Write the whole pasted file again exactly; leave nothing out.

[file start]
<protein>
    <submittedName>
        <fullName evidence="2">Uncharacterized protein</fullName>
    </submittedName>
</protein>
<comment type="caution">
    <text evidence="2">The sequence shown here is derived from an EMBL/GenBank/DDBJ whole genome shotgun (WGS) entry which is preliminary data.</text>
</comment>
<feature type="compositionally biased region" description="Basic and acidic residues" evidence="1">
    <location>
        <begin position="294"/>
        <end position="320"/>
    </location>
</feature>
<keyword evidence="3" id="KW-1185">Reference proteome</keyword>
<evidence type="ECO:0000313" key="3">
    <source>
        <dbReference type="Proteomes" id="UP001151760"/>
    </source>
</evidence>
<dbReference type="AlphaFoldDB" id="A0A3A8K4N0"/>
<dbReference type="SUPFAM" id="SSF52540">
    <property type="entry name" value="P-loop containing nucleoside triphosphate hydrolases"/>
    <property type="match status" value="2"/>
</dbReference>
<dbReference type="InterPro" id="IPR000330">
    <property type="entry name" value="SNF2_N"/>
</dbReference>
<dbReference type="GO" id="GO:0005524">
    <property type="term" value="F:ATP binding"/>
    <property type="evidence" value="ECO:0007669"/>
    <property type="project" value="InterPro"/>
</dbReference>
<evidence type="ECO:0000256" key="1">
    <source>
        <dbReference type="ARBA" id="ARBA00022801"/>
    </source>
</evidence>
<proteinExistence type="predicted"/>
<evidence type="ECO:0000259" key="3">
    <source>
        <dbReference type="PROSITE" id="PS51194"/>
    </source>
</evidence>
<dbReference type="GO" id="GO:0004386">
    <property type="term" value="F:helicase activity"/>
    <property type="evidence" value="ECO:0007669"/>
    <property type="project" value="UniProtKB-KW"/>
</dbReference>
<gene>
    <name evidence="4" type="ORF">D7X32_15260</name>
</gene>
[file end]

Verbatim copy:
<protein>
    <submittedName>
        <fullName evidence="2">Uncharacterized protein</fullName>
    </submittedName>
</protein>
<comment type="caution">
    <text evidence="2">The sequence shown here is derived from an EMBL/GenBank/DDBJ whole genome shotgun (WGS) entry which is preliminary data.</text>
</comment>
<feature type="compositionally biased region" description="Basic and acidic residues" evidence="1">
    <location>
        <begin position="294"/>
        <end position="320"/>
    </location>
</feature>
<keyword evidence="3" id="KW-1185">Reference proteome</keyword>
<evidence type="ECO:0000313" key="3">
    <source>
        <dbReference type="Proteomes" id="UP001151760"/>
    </source>
</evidence>
<dbReference type="AlphaFoldDB" id="A0A3A8K4N0"/>
<dbReference type="SUPFAM" id="SSF52540">
    <property type="entry name" value="P-loop containing nucleoside triphosphate hydrolases"/>
    <property type="match status" value="2"/>
</dbReference>
<dbReference type="InterPro" id="IPR000330">
    <property type="entry name" value="SNF2_N"/>
</dbReference>
<dbReference type="GO" id="GO:0005524">
    <property type="term" value="F:ATP binding"/>
    <property type="evidence" value="ECO:0007669"/>
    <property type="project" value="InterPro"/>
</dbReference>
<evidence type="ECO:0000256" key="1">
    <source>
        <dbReference type="ARBA" id="ARBA00022801"/>
    </source>
</evidence>
<proteinExistence type="predicted"/>
<evidence type="ECO:0000259" key="3">
    <source>
        <dbReference type="PROSITE" id="PS51194"/>
    </source>
</evidence>
<dbReference type="GO" id="GO:0004386">
    <property type="term" value="F:helicase activity"/>
    <property type="evidence" value="ECO:0007669"/>
    <property type="project" value="UniProtKB-KW"/>
</dbReference>
<gene>
    <name evidence="4" type="ORF">D7X32_15260</name>
</gene>